The media has reported with some shock that Santander is increasing the cost of its 123 Current Account service. But that really is not the story. The truth is that low cost or free current accounts are not economically viable right across the board, and especially in this day and age of low interest rates.
The real shock is not that Santander has announced its price increase but that the rest of the banks have not yet immediately followed suit. Trust me. They will.
Santander has in many respects been incredibly brave in leading the way in “normalization” of current account charges, though to be fair, their £5 pcm charge is still only 50% of what Barclays has said is the £120 pa cost of provision of a current account. So either this is the first step in charging properly, or else it is an uncomfortable hybrid of increased headline charges with an ongoing commitment to other less transparent add-ons. One assumes the former with the EU’s Payment Systems Directive due in 2016 and the Competition Market Authority report due, er, now?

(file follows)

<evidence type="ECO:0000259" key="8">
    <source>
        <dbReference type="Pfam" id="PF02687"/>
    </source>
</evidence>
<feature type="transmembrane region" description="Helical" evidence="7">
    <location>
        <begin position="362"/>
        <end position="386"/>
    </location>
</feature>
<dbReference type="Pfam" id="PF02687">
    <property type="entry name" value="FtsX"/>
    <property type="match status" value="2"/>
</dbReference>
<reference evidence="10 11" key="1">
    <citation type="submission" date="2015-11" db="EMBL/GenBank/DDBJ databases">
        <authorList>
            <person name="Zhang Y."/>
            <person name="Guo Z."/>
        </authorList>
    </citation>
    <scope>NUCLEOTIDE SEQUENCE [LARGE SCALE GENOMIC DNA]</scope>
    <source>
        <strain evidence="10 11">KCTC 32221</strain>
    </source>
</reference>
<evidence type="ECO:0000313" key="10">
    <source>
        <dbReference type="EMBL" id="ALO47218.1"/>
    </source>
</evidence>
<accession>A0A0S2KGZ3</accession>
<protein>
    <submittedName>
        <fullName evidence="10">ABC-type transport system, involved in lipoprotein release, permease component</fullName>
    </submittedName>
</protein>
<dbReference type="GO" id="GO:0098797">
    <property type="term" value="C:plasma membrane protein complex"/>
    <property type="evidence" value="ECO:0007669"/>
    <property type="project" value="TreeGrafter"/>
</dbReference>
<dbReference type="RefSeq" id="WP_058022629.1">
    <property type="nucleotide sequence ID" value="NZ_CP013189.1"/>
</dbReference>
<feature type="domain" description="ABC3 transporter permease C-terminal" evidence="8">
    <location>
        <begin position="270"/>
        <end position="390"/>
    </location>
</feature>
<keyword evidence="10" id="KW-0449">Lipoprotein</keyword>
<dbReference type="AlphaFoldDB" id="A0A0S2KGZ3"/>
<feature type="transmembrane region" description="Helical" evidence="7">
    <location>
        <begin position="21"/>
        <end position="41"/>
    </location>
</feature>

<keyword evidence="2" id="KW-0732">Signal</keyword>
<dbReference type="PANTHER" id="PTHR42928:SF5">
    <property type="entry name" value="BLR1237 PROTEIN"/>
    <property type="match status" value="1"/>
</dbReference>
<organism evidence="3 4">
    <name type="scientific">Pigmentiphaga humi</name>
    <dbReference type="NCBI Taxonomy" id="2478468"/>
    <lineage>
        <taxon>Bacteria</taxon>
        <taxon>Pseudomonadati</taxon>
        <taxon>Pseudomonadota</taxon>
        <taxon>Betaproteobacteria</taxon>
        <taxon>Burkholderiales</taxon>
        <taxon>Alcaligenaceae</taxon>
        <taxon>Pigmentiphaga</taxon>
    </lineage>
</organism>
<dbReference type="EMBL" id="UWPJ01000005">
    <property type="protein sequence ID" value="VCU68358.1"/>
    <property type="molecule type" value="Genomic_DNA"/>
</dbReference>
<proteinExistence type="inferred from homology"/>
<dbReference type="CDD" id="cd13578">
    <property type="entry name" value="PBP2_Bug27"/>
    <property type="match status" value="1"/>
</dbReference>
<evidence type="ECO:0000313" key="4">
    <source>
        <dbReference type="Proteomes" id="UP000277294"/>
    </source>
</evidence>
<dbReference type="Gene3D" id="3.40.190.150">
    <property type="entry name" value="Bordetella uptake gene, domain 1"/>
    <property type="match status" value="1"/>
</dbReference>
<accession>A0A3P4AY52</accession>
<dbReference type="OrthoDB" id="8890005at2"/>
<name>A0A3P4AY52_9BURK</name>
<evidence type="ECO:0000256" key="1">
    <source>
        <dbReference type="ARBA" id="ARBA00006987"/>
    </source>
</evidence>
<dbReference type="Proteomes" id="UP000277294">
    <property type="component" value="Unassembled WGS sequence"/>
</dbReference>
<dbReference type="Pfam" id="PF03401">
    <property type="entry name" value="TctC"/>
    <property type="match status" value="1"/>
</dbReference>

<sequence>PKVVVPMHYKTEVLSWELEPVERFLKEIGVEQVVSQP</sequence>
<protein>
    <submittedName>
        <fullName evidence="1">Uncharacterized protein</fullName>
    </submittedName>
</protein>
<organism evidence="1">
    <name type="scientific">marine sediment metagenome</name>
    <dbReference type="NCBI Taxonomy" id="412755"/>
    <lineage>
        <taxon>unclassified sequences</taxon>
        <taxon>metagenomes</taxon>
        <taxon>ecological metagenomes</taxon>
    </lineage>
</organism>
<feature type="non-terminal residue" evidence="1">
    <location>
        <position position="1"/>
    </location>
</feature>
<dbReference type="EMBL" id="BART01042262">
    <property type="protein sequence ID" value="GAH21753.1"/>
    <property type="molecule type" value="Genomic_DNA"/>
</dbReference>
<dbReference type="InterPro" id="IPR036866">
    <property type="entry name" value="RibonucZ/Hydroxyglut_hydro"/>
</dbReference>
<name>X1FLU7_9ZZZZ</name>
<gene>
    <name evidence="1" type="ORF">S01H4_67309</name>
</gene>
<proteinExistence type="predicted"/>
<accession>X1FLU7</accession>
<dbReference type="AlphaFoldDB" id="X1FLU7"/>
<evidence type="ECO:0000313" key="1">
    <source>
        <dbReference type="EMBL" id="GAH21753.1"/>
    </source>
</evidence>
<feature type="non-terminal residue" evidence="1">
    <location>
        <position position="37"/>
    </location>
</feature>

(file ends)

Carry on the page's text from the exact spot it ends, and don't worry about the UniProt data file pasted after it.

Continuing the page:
The smart banks will bite the bullet early. Their charging model has for years been opaque and adversarial. Santander is to be praised not eviscerated for having the sense and courage to take the first steps in the right direction.
One of Britain's biggest banks is more than doubling the charges on its main current account, severely reducing the value of the perks offered on the account. The sharp increase can be disclosed by The Telegraph as the regulator prepares to intervene on current account rip-offs. More than three million Santander customers will be charged £60 a year for everyday banking services from January, up from £24 today.